If you're like me, you've been playing around with the beta releases of Firefox 3.0. The new version of the open source browser is better-looking, uses less memory, and feels snappier all around. There's just one problem: Every time they release a new beta version, some of your extensions and add-ons are bound to stop working. With the release of Firefox 3.0rc1, almost none of them work.
Stories by Neil McAllister
When you're the inventor of one of the most successful and influential programming languages of the last decade, what do you do for an encore? Judging by demos at the recent JavaOne conference, if you're Sun Microsystems, you invent another programming language.
According to a press release issued by Microsoft's Macintosh Business Unit Tuesday, Office 2008, which debuted at this year's MacWorld Expo in January, was the biggest release of the productivity suite for the Mac platform ever. It's selling three times faster than the previous version, say Microsoft sales reps.
Since its inception, the Web has been synonymous with the browser. Pundits hailed NCSA Mosaic as "the killer app of the Internet" in 1993, and today's browsers share an unbroken lineage from that humble beginning.
The late science fiction author Arthur C. Clarke famously said that "any sufficiently advanced technology is indistinguishable from magic."
It remains one of the thorniest problems in app dev: How to get the folks in the blue shirts, khakis, and glasses to make nice with their black-shirted, skinny-jeaned, faux-hawked neighbors down the hall? Like as not, your own answer largely depends on which side of the building you sit.
I'm not embarrassed to admit it: I'm a big fan of Office 2007. I think Microsoft got a lot right with its latest release, starting with the ribbon interface and including any number of tweaks and improvements that make my day easier. I can't say I'm thrilled about the price of the suite, however; nor the countless SKUs to choose from. Plus, I'm also a big Linux fan. That's why I always try to keep my eye on the current state of OpenOffice.org, the open source office suite founded by Sun Microsystems.
It seems Google isn't the only company borrowing a page from Steve Ballmer's playbook. Yahoo CTO Ari Balogh took the stage at last week's Web 2.0 Expo to announce that his company, too, is mounting a major push for third-party developers. Calling it the Yahoo Open Strategy, Balogh said its goal is nothing less than to transform Yahoo from a portal to a bona fide social network.
OpenOffice.org 2.4, the latest version of the free productivity application suite, was released Thursday and is now available for download for a number of operating systems, including Windows, Linux, and Mac OS X.
The beta of the next version of Ubuntu Linux has arrived, though judging by its stability and polish you'd be hard pressed to tell it's a testing release. Ubuntu 8.04, code-named "Hardy Heron," is scheduled to be an LTS (Long Term Support) edition, and you can tell its developers have worked diligently to make it worthy of the title.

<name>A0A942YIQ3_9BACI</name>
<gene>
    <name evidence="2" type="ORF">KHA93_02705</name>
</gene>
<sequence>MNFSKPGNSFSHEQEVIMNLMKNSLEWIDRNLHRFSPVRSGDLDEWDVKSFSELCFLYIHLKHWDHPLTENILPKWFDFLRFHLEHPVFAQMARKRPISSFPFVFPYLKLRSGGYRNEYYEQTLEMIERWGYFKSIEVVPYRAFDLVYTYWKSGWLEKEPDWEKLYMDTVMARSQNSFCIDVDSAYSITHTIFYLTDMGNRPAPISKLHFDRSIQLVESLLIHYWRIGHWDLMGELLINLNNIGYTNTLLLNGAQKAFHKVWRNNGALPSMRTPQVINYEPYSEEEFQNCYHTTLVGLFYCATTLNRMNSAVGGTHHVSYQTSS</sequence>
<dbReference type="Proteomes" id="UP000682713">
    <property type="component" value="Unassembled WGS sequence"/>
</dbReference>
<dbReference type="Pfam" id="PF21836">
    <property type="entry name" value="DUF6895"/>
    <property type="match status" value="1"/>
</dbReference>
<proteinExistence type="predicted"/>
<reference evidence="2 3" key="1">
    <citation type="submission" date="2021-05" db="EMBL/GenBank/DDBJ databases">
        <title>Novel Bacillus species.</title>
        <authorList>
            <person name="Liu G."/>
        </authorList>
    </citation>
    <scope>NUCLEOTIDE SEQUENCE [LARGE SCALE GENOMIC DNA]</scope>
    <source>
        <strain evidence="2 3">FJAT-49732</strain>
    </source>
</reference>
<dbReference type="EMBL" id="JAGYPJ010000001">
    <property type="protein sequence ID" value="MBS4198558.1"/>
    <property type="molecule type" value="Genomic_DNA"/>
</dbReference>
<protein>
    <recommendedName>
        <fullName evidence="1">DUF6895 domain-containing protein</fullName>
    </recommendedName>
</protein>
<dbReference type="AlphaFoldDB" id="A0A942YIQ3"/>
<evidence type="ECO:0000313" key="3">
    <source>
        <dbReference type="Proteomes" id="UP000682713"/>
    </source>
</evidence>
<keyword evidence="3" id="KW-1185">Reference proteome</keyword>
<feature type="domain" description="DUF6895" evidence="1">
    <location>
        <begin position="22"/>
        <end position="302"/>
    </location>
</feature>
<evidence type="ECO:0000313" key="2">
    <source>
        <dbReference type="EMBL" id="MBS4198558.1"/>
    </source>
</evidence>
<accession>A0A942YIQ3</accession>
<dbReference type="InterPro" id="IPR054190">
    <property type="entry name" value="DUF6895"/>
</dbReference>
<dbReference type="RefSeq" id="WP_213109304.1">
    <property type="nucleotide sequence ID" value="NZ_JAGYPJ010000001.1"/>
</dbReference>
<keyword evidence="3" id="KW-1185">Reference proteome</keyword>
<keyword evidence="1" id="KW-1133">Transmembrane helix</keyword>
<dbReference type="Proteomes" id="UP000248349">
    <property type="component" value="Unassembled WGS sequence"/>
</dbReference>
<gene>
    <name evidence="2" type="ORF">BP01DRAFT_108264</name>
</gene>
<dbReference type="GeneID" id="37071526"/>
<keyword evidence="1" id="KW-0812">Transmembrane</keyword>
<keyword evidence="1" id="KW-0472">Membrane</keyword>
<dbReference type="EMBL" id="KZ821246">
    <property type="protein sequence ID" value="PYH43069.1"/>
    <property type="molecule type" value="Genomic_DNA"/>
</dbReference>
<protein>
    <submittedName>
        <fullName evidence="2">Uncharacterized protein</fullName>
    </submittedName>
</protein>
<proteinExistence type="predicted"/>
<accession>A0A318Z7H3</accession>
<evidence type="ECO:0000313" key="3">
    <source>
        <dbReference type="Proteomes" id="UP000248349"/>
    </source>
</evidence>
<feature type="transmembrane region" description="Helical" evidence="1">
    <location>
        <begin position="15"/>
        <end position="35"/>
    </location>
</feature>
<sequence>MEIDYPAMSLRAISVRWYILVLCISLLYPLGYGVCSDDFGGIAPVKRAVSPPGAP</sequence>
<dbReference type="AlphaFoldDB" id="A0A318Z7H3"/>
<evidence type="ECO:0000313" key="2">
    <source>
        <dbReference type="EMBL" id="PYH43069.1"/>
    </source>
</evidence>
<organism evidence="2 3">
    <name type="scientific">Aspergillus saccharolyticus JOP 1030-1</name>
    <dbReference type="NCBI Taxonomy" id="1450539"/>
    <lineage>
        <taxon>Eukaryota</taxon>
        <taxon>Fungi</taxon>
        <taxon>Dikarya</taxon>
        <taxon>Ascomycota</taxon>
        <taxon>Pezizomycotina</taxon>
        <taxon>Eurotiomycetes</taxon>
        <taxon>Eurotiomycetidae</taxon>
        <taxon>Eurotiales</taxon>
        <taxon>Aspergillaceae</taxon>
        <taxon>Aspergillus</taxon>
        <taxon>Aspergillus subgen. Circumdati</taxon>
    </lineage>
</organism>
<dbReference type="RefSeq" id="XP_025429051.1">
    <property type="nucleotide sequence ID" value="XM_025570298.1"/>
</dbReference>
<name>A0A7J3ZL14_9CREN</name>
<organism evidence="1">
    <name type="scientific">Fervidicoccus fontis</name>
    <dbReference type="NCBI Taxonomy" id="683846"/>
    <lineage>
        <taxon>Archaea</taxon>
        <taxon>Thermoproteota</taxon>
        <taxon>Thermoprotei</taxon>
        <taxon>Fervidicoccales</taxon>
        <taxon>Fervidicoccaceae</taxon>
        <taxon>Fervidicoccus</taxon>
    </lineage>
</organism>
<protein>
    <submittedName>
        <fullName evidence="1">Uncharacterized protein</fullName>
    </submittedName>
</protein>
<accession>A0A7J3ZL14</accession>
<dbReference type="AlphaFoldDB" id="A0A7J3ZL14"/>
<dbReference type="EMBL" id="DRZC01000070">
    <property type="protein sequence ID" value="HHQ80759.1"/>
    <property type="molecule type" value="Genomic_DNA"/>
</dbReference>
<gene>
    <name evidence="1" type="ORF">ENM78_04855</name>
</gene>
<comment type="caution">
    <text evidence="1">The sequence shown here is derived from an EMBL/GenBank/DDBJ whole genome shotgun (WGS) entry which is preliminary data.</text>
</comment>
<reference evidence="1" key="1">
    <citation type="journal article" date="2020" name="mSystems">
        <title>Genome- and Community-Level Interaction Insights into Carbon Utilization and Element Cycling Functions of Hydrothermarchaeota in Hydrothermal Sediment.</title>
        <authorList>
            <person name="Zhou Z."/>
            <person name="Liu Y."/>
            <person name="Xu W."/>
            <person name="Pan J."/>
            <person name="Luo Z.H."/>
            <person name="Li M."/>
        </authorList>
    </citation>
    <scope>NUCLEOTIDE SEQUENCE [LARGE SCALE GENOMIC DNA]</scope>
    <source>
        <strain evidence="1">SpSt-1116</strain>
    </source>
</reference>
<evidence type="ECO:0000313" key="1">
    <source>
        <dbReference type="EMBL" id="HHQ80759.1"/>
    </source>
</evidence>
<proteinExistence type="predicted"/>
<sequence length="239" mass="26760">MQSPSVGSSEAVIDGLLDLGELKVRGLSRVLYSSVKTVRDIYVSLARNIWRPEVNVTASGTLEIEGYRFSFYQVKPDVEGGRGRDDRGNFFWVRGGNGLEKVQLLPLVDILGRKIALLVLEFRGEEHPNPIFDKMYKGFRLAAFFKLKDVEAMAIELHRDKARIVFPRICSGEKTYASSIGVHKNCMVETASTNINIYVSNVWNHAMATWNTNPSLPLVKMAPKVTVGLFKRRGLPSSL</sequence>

Imagine how different the tech industry might have been had Gary Kildall accepted IBM's offer, back in 1980, to license his computer operating system for a top-secret project. CP/M would have been the OS that shipped with the original IBM PC, and the world might never have heard the name of Kildall's competitor, who eventually accepted the contract: a Mr. Bill Gates.
If you had any doubts about Sun Microsystems' commitment to open source, it's time to set them aside. Sun put its money where its mouth is Wednesday, with the announcement that it would buy open source database vendor MySQL for a whopping US$1 billion. If the price tag set tongues wagging, however, it was no more tantalizing than the question that immediately sprung to the minds of IT managers everywhere: Now that Sun owns MySQL, what on earth does it plan to do with it?
Are you geek enough for Linux? Though it first earned a reputation as a platform for hobbyists and hackers, Linux has come a long way since Linus Torvalds cobbled together the first kernel as a student project. A modern Linux desktop is a sophisticated, user-friendly GUI environment, with features and applications to rival any proprietary OS. In fact, when compared to the mainstream alternatives, there are lots of compelling reasons to give Linux a try:
In terms of computing power, we've come a long way since 1981. Today's average desktop CPU is more than 600 times faster than that of the original IBM PC. Throw in blazing-fast graphics cards, mind-boggling amounts of RAM, multimegabit network connections, and hard drives that spin faster than a Ferrari engine, and you've got a machine that's powerful beyond the imaginings of the original PC pioneers.
Ever since Gordon Moore's 1965 proclamation in Electronics Magazine, we've come to expect processing power to double every two years. So why don't the latest CPUs seem significantly faster than those made even five years ago? Has the lease on Moore's Law run out? Or has the science of silicon left software developers in the lurch?